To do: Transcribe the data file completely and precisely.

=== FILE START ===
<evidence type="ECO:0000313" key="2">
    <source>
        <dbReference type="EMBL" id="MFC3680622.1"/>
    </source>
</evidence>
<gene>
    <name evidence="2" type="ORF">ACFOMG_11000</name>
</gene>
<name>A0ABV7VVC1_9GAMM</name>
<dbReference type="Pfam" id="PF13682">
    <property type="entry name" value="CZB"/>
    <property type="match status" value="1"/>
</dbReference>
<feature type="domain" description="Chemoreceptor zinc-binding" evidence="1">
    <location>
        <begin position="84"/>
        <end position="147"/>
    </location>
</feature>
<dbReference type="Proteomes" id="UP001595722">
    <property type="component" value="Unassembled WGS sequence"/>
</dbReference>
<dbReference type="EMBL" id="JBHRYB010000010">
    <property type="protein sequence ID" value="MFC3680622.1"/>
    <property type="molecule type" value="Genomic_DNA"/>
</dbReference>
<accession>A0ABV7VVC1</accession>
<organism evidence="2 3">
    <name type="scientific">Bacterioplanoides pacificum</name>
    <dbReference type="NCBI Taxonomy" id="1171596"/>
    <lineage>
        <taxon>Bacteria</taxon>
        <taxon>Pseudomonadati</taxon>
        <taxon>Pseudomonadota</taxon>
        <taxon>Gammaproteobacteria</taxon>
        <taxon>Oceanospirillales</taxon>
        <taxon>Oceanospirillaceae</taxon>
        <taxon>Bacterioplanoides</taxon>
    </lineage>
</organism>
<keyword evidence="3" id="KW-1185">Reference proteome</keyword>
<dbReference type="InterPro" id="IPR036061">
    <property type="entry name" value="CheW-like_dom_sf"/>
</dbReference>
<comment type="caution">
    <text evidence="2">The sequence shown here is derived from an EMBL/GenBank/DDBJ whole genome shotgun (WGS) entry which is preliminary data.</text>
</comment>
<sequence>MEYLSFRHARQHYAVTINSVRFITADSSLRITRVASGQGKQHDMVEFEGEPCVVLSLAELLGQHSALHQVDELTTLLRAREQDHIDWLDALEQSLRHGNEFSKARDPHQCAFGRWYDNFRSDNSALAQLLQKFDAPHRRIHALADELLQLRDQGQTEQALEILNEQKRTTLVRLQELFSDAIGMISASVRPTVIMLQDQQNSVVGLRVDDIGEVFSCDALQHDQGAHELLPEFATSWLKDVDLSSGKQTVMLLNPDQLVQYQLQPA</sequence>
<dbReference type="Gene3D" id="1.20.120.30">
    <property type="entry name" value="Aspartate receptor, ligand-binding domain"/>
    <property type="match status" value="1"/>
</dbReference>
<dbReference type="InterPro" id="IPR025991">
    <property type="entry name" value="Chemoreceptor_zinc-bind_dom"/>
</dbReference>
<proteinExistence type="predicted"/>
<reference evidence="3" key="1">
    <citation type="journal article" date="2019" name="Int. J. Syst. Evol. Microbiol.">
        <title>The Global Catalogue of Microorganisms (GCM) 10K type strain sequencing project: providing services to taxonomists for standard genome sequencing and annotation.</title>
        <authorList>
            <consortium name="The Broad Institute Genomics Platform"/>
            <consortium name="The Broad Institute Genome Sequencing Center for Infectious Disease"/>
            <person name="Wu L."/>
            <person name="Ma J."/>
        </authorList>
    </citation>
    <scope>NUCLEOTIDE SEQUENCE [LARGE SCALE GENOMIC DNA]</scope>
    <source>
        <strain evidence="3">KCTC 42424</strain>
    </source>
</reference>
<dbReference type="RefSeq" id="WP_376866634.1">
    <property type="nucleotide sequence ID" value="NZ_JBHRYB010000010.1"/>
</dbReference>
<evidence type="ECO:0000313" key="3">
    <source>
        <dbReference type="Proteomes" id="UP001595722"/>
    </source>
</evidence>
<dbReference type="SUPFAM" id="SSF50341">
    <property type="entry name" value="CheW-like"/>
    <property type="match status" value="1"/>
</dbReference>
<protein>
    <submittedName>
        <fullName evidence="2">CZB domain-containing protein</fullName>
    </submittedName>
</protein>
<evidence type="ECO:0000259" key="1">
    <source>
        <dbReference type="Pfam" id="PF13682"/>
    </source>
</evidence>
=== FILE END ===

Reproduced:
<evidence type="ECO:0000313" key="2">
    <source>
        <dbReference type="EMBL" id="MFC3680622.1"/>
    </source>
</evidence>
<gene>
    <name evidence="2" type="ORF">ACFOMG_11000</name>
</gene>
<name>A0ABV7VVC1_9GAMM</name>
<dbReference type="Pfam" id="PF13682">
    <property type="entry name" value="CZB"/>
    <property type="match status" value="1"/>
</dbReference>
<feature type="domain" description="Chemoreceptor zinc-binding" evidence="1">
    <location>
        <begin position="84"/>
        <end position="147"/>
    </location>
</feature>
<dbReference type="Proteomes" id="UP001595722">
    <property type="component" value="Unassembled WGS sequence"/>
</dbReference>
<dbReference type="EMBL" id="JBHRYB010000010">
    <property type="protein sequence ID" value="MFC3680622.1"/>
    <property type="molecule type" value="Genomic_DNA"/>
</dbReference>
<accession>A0ABV7VVC1</accession>
<organism evidence="2 3">
    <name type="scientific">Bacterioplanoides pacificum</name>
    <dbReference type="NCBI Taxonomy" id="1171596"/>
    <lineage>
        <taxon>Bacteria</taxon>
        <taxon>Pseudomonadati</taxon>
        <taxon>Pseudomonadota</taxon>
        <taxon>Gammaproteobacteria</taxon>
        <taxon>Oceanospirillales</taxon>
        <taxon>Oceanospirillaceae</taxon>
        <taxon>Bacterioplanoides</taxon>
    </lineage>
</organism>
<keyword evidence="3" id="KW-1185">Reference proteome</keyword>
<dbReference type="InterPro" id="IPR036061">
    <property type="entry name" value="CheW-like_dom_sf"/>
</dbReference>
<comment type="caution">
    <text evidence="2">The sequence shown here is derived from an EMBL/GenBank/DDBJ whole genome shotgun (WGS) entry which is preliminary data.</text>
</comment>
<sequence>MEYLSFRHARQHYAVTINSVRFITADSSLRITRVASGQGKQHDMVEFEGEPCVVLSLAELLGQHSALHQVDELTTLLRAREQDHIDWLDALEQSLRHGNEFSKARDPHQCAFGRWYDNFRSDNSALAQLLQKFDAPHRRIHALADELLQLRDQGQTEQALEILNEQKRTTLVRLQELFSDAIGMISASVRPTVIMLQDQQNSVVGLRVDDIGEVFSCDALQHDQGAHELLPEFATSWLKDVDLSSGKQTVMLLNPDQLVQYQLQPA</sequence>
<dbReference type="Gene3D" id="1.20.120.30">
    <property type="entry name" value="Aspartate receptor, ligand-binding domain"/>
    <property type="match status" value="1"/>
</dbReference>
<dbReference type="InterPro" id="IPR025991">
    <property type="entry name" value="Chemoreceptor_zinc-bind_dom"/>
</dbReference>
<proteinExistence type="predicted"/>
<reference evidence="3" key="1">
    <citation type="journal article" date="2019" name="Int. J. Syst. Evol. Microbiol.">
        <title>The Global Catalogue of Microorganisms (GCM) 10K type strain sequencing project: providing services to taxonomists for standard genome sequencing and annotation.</title>
        <authorList>
            <consortium name="The Broad Institute Genomics Platform"/>
            <consortium name="The Broad Institute Genome Sequencing Center for Infectious Disease"/>
            <person name="Wu L."/>
            <person name="Ma J."/>
        </authorList>
    </citation>
    <scope>NUCLEOTIDE SEQUENCE [LARGE SCALE GENOMIC DNA]</scope>
    <source>
        <strain evidence="3">KCTC 42424</strain>
    </source>
</reference>
<dbReference type="RefSeq" id="WP_376866634.1">
    <property type="nucleotide sequence ID" value="NZ_JBHRYB010000010.1"/>
</dbReference>
<evidence type="ECO:0000313" key="3">
    <source>
        <dbReference type="Proteomes" id="UP001595722"/>
    </source>
</evidence>
<dbReference type="SUPFAM" id="SSF50341">
    <property type="entry name" value="CheW-like"/>
    <property type="match status" value="1"/>
</dbReference>
<protein>
    <submittedName>
        <fullName evidence="2">CZB domain-containing protein</fullName>
    </submittedName>
</protein>
<evidence type="ECO:0000259" key="1">
    <source>
        <dbReference type="Pfam" id="PF13682"/>
    </source>
</evidence>